An entirely new plant was built consisting of church, parsonage and school. The new church was dedicated in October of 1925, and the school was dedicated on August 29, 1926.
From 1905 to 1917, St. John’s of Oberlin functioned as a dual parish with a sister congregation, St. John’s, of Herndon, Kansas. A merger in 1926 of the Herndon congregation with St. John’s of Oberlin became effective.
On January 1, 1931, the church was destroyed by fire of an unknown origin. Plans to rebuild were begun immediately and a brick church of larger dimensions was dedicated on August 9, 1931. This Church and the Christian Day school served the congregation for almost twenty-five years.
The decision to relocate St. John’s Lutheran Church to the City of Oberlin, Kansas was reached on March 28, 1954. This occurred during the pastorate of Rev. Edwin Licht. It was a time that meant many changes and decisions. It was decided to completely build a new church in town and move in the school building and parsonage.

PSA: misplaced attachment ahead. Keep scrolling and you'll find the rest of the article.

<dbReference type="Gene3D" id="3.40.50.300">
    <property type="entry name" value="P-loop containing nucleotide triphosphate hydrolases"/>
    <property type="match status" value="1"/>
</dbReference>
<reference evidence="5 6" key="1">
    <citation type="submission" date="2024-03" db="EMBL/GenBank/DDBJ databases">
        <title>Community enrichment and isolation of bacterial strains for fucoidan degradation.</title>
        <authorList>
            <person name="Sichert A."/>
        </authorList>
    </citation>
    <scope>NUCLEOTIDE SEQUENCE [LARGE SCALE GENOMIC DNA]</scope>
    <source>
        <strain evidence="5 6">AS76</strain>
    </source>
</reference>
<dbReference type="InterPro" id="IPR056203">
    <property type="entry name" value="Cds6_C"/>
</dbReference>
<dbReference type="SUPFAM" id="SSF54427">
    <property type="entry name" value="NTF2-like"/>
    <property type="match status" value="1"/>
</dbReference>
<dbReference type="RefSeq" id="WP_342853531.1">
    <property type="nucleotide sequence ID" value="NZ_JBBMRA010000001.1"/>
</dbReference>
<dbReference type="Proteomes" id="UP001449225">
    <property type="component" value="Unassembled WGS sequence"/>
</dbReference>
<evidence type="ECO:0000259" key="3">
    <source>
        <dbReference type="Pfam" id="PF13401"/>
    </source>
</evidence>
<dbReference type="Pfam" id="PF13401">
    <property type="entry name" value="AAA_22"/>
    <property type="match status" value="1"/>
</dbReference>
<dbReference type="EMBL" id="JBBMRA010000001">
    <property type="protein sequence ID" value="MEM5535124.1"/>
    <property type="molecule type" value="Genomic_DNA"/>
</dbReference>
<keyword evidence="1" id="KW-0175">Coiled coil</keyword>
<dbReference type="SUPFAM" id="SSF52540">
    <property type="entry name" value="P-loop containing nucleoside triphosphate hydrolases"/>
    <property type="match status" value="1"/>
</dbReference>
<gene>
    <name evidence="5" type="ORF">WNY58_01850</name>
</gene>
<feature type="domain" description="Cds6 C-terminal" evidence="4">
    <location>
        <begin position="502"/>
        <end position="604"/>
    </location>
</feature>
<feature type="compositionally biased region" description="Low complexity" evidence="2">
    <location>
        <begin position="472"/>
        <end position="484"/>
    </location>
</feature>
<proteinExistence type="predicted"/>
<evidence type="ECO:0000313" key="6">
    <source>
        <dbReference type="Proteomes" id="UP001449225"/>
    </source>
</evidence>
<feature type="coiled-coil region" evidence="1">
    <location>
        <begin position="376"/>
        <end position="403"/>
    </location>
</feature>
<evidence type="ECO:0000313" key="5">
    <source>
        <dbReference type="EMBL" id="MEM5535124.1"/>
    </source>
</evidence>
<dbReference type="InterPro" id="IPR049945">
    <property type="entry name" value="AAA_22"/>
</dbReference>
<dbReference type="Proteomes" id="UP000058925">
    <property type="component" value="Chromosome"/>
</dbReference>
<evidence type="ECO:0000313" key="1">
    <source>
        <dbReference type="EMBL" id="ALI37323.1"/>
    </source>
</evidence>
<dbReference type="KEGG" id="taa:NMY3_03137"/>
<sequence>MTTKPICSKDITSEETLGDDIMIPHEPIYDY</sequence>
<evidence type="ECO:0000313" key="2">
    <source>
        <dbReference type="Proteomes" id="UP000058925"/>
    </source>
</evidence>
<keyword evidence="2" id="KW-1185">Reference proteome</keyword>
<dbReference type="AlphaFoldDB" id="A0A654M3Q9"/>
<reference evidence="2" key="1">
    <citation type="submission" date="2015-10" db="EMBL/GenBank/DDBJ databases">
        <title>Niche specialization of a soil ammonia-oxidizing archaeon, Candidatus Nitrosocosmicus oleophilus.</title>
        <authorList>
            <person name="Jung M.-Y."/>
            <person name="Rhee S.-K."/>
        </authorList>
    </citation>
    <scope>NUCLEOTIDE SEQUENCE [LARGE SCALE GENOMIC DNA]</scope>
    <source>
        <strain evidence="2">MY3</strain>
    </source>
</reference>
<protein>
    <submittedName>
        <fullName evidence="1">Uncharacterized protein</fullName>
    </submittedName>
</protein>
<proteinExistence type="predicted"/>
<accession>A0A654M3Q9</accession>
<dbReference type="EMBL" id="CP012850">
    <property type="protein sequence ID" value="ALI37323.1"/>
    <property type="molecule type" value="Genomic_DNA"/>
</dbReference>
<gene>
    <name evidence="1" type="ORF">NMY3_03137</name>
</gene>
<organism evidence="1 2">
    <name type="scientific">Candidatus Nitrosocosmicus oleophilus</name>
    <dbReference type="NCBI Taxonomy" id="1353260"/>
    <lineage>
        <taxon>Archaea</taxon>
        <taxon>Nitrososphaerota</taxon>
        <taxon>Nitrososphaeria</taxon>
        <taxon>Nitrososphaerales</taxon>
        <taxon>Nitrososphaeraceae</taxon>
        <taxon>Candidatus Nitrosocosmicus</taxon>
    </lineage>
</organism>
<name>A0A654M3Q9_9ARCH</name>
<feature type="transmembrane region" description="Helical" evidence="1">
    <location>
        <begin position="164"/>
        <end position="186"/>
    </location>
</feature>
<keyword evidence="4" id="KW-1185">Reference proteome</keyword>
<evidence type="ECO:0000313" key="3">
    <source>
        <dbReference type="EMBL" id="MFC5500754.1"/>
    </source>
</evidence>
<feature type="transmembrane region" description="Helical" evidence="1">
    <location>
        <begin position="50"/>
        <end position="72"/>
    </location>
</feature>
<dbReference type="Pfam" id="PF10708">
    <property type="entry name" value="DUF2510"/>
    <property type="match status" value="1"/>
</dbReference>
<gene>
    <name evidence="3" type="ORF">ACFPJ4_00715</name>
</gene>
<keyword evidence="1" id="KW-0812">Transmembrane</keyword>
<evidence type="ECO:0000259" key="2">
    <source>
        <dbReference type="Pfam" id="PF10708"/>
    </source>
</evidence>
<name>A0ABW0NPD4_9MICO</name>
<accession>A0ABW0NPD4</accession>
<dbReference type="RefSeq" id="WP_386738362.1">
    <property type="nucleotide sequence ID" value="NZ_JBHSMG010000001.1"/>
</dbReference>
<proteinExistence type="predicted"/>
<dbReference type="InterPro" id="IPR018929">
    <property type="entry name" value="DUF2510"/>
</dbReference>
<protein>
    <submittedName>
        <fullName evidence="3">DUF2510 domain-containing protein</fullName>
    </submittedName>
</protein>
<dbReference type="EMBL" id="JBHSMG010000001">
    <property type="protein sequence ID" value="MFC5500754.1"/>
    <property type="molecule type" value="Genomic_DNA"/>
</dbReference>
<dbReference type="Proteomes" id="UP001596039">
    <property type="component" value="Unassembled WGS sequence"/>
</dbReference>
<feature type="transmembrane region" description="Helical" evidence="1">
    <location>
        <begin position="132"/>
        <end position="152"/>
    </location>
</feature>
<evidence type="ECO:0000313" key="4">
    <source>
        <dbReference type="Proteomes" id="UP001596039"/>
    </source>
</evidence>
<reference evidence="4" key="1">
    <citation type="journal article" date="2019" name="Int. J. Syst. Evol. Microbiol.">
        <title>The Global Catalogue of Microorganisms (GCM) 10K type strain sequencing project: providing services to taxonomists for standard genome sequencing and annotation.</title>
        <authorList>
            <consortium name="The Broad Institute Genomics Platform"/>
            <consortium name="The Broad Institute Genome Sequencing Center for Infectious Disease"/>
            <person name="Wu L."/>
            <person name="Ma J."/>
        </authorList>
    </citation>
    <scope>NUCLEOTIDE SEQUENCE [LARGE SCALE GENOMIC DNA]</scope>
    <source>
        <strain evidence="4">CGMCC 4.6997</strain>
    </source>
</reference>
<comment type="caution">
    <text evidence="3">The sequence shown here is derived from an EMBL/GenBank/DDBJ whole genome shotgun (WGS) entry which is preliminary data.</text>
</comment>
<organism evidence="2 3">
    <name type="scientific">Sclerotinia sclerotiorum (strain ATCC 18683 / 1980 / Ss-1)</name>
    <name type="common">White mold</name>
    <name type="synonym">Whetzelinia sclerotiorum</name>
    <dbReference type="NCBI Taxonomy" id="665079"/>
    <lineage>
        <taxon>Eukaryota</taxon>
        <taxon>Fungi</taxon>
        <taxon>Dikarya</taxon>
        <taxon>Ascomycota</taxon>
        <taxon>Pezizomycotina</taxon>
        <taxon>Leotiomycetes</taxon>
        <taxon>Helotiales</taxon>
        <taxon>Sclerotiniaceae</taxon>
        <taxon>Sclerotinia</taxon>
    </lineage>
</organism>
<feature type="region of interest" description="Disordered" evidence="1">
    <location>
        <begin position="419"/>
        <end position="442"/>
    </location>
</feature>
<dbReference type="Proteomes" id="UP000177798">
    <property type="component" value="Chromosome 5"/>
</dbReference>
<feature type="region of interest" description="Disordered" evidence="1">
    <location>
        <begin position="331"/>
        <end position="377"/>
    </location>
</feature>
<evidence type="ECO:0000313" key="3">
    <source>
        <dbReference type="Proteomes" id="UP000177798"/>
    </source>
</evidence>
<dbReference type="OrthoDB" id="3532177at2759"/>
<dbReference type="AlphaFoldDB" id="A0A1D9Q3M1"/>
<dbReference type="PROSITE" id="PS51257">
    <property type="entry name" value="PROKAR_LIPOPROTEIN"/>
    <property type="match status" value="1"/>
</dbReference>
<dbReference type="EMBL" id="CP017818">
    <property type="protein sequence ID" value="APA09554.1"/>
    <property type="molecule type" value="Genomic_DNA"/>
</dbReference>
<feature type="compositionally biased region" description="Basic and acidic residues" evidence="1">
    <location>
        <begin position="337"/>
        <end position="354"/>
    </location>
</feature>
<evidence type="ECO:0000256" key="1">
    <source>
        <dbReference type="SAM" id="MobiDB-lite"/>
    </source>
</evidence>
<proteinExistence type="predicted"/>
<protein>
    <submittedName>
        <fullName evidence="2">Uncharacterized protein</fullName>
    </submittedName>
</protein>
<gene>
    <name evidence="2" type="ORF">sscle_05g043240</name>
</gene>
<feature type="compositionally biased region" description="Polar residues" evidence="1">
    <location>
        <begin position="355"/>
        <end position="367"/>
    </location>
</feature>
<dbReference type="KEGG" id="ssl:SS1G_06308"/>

The entire church plant was located on the tract of land consisting of approximately three acres on Block 2 of the Benton-Smith Addition in Oberlin.
St. John’s Lutheran Church congregation officially moved to the City of Oberlin in 1955, with the ground-breaking service being held at the new location on June 19, 1955. The corner stone laying was on December 18, 1955. The school building and the parsonage were moved to Oberlin in 1955; dedication services in conjunction with observance of the congregation’s 70th anniversary were held on April 29, 1956. The total cost of relocation, including the new site and building was over $122,000.
The Church is constructed of hadeite block and brick; it has 32 pews with a seating capacity of approximately 300 people. The school building, by reason of its finished basement, had two rooms. The parsonage is the same building that was used before the move to Oberlin, but has been repaired and improved; a teacherage was constructed in 1957.
Considerable landscaping was done to the church grounds through a project inaugurated by Pastor Walter Stoepplewerth in the 1960’s which included the addition of a number of trees that greatly improved the appearance of the grounds.